The up-cycled village is close to Bocas Town, a 50-minute flight or 11-hour bus journey from Panama City.    

The luxury hotel built from one million blocks of salt

The Palacio de Sal hotel in Bolivia is perfect for the well-seasoned traveller - it is made entirely of salt

The Palacio de Sal hotel in Bolivia is perfect for the well-seasoned traveller – it is made entirely of salt

A whopping one million blocks of salt went into creating the stunning hotel and it took two years to construct

A whopping one million blocks of salt went into creating the stunning hotel and it took two years to construct

One of the bedrooms complete with a domed ceiling fashioned out of salt bricks

One of the bedrooms complete with a domed ceiling fashioned out of salt bricks

The Palacio de Sal hotel in Bolivia is perfect for the well-seasoned traveller as it is made entirely of salt. A whopping one million salt blocks went into creating the gleaming white building and it took two years to construct. 

The construction materials were extracted directly from Salar de Uyuni, which is the world’s largest salt plain and located next door. Perks of the place include a golf course, restaurant and a state-of-the-art spa. One of the treatments uses salt granules to help clear dead skin. 

Some parts of the luxury resort, which spans 48,500 square feet (4,500 square metres), have to be rebuilt after each wet season as the heavy rains cause water damage. A spokesperson for the venue previously told reporters that guests often try to lick the walls or furniture just to make sure they are made out of salt. 

Stays at the salt resort cost from $157 (£112) per night with breakfast included. The hotel is located 25km (15 miles) from Uyuni airport and a 15-minute drive from the quaint salt-processing village of Colchani.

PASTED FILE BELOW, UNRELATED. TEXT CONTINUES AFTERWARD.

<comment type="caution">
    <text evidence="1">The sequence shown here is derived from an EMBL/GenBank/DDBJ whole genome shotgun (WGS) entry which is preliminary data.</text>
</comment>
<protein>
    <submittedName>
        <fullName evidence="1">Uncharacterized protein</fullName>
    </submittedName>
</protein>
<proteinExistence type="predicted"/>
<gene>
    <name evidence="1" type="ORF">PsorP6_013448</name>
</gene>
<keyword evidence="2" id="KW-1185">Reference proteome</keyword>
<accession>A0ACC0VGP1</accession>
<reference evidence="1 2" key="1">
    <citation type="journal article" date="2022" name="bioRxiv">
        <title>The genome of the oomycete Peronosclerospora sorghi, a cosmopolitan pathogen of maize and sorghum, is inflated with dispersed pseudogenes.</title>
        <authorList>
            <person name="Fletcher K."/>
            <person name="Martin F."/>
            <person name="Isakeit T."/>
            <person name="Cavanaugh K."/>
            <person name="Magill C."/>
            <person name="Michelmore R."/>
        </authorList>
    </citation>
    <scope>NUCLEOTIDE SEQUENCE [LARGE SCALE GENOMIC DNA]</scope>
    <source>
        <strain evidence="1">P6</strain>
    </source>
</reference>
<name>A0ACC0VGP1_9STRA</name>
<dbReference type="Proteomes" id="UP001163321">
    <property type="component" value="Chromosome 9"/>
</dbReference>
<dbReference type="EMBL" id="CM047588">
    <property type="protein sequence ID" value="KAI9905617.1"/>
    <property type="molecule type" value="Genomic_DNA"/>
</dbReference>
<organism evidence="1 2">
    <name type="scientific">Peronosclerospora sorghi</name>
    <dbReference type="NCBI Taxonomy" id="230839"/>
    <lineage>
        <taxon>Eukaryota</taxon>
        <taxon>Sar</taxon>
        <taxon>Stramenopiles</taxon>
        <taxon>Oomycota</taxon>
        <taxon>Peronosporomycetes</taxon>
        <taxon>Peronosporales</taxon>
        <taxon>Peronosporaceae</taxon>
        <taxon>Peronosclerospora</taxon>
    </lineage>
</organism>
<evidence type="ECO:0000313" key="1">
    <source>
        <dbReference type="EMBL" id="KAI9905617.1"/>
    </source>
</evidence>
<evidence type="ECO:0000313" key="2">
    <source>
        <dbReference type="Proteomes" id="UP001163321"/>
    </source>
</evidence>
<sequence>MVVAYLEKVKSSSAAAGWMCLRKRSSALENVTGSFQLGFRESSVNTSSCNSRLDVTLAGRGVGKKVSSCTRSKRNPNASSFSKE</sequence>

A grotto made from more than 4.6million shells

The Shell Grotto in the traditional British seaside town of Margate was discovered by chance around 1835 and opened to the public in 1837. It has been divided into five named sections - the 'entrance passage', 'rotunda', 'dome', 'serpentine passage' and 'altar' (pictured above)

The Shell Grotto in the traditional British seaside town of Margate was discovered by chance around 1835 and opened to the public in 1837. It has been divided into five named sections – the ‘entrance passage’, ‘rotunda’, ‘dome’, ‘serpentine passage’ and ‘altar’ (pictured above)

The passageways are studded with an estimated 4.6million shells, with cockles, whelks, mussels and oysters among the mix. All of the shells have been meticulously positioned to form intricate mosaics

 The passageways are studded with an estimated 4.6million shells, with cockles, whelks, mussels and oysters among the mix. All of the shells have been meticulously positioned to form intricate mosaics

Nobody knows who made the Grade I listed structure, when or why. Some believe it was a place of worship while others think it was a setting for secret meetings or an extravagant folly

 Nobody knows who made the Grade I listed structure, when or why. Some believe it was a place of worship while others think it was a setting for secret meetings or an extravagant folly

The Shell Grotto in the traditional British seaside town of Margate was discovered by chance around 1835 and opened to the public in 1837. 

It contains passageways studded with an estimated 4.6million shells, with cockles, whelks, mussels and oysters among the mix. All of the shells have been meticulously positioned to form intricate mosaics. 

Nobody knows who made the Grade I listed structure, when or why. Some believe it was a place of worship while others think it was a setting for secret meetings or an extravagant folly. The subterranean passage, which is about eight feet (2.4m) high and 70 feet (21m) in length, has been divided into five named sections – the ‘entrance passage’, ‘rotunda’, ‘dome’, ‘serpentine passage’ and ‘altar’. 

The Shell Grotto is currently closed under government Covid-19 restrictions. When it reopens on May 19 tickets will cost £4.50 for adults. Margate is around a 90-minute journey from London by train.